The other unusual non-prize winner in sheet forming was a boomerang-shaped automotive trim piece from Eimo Technologies Inc. in Vicksburg, Mich., a division of Nissha Printing Co. in Japan (www.eimotech.com, http://www.nissha.co.jp). It was a decorative trim part for an instrument panel made from a multi-material thin-gauge sheet. The sheet is made of thin (0.5 mm) ABS film, printed with a geometric pattern. This printed ABS film is then formed in a six-cavity thermoforming tool. In the next step, each part is trimmed in a single cavity matched-metal trim die, which cuts the formed piece to the exact geometry of the decorative “appliqué,” Eimo explains. The cutting tool was specially designed to trim a two-sided undercut. The formed appliqué is inserted, much like an in-mold label, into an injection mold cavity and then filled with ABS, which chemically bonds to the thin ABS film. The decorative films are made by Eimo’s parent company, Nissha Printing. This technique has been used in automotive applications for over a decade, but the part on exhibition had especially severe undercuts.
TECHNICAL HIGHLIGHTS IN THIN-GAUGE PARTS
Thin gauge parts that were made with new or advanced tooling technologies included a sophisticated quadruple fold medical dispenser; a deep-drawn domed clamshell; and a temper-evident tray. The “quad fold” package and deep clamshell won prizes. The tamper evident clamshell tray, which is believed to be a first, did not.
The tamper evident tray was made by Precision Packaging Products Inc. in Holley, N.Y. (www.prepackpro.com), which added a strip of micro-perforated tamper-evident tape to the opening edge of a clamshell after forming, but before trimming. That strip is later ultrasonically welded at the customer or packer’s plant after the tray has been filled. The patent pending tray eliminates the cost of a PVC shrink band and the energy cost of a heat tunnel and has advantages for temperature sensitive package contents.
The quad-fold package for medical pipettes, made by Tegrant Corp.’s Alloyd Brands unit in Decalb, Ill. (www.tegrant.com) for Thermo Scientific, won second prize in the roll-fed medical category. It was one of the most complex quad-fold parts that several experts had seen. Electronics packaging has used triple and even quadruple folds for years, and multiple flutes or small folds in series have also been formed in sheet for decades for corrugated protective packaging. But Alloyd Brand’s complex package forms a rigid box, which is both package and dispenser. It was developed in record time to replace a similar injection molded box, which cost more because it weighed much more and required secondary tacking.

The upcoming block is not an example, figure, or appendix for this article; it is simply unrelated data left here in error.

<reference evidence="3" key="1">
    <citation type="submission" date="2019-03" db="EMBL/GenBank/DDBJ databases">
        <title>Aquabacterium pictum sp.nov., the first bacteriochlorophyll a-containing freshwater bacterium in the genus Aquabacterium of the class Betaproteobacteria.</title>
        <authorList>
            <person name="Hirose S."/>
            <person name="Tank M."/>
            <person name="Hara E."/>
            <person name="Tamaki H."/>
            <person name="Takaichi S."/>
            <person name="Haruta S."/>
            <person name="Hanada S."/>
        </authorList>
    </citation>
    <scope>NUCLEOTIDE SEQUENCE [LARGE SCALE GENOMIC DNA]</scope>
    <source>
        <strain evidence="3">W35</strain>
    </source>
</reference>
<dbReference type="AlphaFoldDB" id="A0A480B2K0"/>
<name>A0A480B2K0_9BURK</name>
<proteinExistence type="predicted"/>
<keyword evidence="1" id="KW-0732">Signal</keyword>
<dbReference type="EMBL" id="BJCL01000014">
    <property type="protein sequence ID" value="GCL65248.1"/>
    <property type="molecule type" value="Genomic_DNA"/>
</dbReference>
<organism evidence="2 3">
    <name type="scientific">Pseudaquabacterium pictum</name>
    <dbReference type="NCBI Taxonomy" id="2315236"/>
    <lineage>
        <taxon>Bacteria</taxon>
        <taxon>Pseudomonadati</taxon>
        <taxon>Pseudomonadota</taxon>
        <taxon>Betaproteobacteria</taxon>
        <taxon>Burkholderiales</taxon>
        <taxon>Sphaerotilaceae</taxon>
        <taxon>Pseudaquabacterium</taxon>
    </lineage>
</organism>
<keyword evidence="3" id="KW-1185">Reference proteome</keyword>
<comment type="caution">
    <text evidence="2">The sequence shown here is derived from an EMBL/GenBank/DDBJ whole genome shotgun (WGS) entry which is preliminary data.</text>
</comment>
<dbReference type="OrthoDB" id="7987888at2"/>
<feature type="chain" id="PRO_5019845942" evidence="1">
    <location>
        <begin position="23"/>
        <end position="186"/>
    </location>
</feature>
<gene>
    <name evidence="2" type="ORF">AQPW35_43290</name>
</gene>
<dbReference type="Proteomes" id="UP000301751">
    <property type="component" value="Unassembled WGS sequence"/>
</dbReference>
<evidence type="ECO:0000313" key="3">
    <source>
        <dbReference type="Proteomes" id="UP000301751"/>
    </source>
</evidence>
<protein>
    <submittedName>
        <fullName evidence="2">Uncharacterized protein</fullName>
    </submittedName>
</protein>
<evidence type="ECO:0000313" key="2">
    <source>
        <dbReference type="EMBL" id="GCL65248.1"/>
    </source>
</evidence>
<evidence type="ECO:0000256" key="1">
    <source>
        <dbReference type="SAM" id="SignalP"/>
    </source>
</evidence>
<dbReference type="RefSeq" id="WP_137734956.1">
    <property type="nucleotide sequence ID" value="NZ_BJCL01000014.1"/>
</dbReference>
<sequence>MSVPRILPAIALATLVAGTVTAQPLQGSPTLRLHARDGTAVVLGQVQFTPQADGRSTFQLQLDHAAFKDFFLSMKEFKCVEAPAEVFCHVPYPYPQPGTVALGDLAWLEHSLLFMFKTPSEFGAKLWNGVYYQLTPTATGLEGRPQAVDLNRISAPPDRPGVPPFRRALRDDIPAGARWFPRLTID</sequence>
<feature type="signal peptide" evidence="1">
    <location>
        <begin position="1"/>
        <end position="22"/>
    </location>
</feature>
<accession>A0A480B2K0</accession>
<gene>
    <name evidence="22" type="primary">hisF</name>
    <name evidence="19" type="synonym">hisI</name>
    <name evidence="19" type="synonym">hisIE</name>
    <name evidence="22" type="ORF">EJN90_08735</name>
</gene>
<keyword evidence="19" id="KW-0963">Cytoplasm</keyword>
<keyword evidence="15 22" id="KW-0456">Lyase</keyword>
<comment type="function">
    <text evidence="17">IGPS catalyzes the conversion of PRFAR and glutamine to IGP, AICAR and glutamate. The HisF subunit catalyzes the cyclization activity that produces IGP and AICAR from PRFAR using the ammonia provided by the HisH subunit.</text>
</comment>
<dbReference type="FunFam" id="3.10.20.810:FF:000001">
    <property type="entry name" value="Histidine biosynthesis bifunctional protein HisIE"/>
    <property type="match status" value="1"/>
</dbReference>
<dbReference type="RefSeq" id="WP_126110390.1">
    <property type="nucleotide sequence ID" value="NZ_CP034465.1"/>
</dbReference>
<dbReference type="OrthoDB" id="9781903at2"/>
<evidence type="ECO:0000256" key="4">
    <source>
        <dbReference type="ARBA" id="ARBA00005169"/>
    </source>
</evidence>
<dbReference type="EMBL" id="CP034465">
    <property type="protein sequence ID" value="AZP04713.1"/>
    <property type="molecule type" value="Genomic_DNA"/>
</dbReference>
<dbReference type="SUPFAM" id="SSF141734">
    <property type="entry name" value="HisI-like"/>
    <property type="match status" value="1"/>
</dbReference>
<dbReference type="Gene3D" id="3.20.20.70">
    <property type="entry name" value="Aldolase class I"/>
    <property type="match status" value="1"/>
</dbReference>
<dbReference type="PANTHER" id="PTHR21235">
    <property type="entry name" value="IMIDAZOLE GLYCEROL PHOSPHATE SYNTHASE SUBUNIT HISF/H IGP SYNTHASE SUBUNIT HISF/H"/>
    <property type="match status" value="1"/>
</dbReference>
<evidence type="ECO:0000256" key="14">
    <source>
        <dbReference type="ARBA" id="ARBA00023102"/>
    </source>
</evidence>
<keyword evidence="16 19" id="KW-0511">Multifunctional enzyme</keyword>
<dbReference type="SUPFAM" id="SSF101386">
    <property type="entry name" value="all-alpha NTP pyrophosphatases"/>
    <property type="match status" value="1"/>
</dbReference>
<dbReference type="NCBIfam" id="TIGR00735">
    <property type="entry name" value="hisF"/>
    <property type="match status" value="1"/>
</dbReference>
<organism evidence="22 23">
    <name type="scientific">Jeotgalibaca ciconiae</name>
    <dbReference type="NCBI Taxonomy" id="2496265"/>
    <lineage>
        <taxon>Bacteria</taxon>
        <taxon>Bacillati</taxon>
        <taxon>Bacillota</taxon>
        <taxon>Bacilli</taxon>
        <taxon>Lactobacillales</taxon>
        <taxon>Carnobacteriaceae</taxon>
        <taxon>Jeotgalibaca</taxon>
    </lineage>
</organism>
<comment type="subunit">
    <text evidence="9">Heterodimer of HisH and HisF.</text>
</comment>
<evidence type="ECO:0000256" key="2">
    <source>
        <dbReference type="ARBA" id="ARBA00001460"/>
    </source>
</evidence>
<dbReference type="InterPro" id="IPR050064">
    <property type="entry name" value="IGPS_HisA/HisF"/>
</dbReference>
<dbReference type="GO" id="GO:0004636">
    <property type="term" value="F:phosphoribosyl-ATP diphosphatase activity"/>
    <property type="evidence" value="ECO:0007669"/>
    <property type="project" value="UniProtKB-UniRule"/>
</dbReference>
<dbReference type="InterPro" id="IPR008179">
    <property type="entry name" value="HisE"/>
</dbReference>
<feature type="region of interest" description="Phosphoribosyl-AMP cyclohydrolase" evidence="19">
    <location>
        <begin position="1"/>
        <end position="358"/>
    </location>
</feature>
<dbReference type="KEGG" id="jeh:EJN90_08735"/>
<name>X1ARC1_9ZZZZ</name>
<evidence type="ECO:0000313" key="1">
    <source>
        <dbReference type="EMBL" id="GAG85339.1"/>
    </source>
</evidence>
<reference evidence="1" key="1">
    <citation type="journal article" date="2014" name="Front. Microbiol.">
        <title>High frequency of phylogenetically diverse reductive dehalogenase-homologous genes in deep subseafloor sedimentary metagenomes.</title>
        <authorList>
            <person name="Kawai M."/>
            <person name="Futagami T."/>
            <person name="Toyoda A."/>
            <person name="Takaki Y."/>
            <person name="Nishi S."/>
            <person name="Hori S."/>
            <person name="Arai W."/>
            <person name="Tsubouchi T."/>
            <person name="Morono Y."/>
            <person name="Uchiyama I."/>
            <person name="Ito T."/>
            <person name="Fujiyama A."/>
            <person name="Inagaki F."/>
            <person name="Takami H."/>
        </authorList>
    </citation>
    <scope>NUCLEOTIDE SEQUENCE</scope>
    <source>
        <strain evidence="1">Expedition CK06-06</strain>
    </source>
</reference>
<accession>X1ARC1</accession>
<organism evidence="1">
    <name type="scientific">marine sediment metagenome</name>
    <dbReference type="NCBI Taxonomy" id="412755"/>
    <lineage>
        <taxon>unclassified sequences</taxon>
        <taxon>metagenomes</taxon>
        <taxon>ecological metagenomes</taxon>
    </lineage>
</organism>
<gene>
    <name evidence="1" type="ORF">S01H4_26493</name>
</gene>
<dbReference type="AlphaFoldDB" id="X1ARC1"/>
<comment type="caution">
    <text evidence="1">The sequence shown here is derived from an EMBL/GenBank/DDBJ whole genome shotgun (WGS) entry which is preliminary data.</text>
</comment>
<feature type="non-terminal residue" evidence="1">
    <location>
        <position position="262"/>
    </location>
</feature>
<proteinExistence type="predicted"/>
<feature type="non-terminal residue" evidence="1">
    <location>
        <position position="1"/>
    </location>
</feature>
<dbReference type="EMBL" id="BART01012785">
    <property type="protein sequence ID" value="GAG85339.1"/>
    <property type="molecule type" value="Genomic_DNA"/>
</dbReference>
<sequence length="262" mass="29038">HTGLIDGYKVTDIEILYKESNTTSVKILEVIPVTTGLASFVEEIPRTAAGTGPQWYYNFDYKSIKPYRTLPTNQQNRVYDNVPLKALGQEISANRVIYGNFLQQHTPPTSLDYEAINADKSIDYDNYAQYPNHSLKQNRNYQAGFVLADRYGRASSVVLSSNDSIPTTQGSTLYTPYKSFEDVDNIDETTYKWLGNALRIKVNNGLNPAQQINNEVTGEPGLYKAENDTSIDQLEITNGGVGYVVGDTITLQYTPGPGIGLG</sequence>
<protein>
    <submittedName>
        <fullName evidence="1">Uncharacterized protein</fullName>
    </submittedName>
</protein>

Alloyd Brands makes the part in three heights, the largest measuring 7 ¼ x 18 ¼ in. before folding. The flat part is folded in one direction around the bottom of the box and snaps together. The thermoformed part includes small extruded profiles that are molded in as rails, which have precise interference to hold the nested trays of pipettes. As trays are used, the cover on the box goes down. By comparison, quad-fold electronics packages are typically disposable and don’t involve tight clearances or secondary dispensing functions. After the original design was tested, the customer decided to use thinner gauge PVC sheet, and the tooling had to be completely redesigned because the interference between the rails and trays of pipettes had changed.
The domed package for a single cupcake or muffin, which won first prize in the roll-fed food category, is made by Lindar Corp. in Baxter, Minn. (www.lindar.com). It comes in a choice of PET, RPET or PLA and in two sizes, regular or jumbo. The base and dome design present the muffin as if it was on a plate under glass. The shape involves multilevel trimming of a complex parting line, excellent clarity, and deep draw. The traditional size is 2 ¼ in. deep with a 4 in. trim diameter. The jumbo is 3 1/8 in. deep with a 5 ¼ in. trim diameter. The design also incorporates several flat areas for labels and stackability for displays. Lindar showed it in both PET and PLA. Surprisingly, the PLA version was the only biopolymer package in the entire parts competition.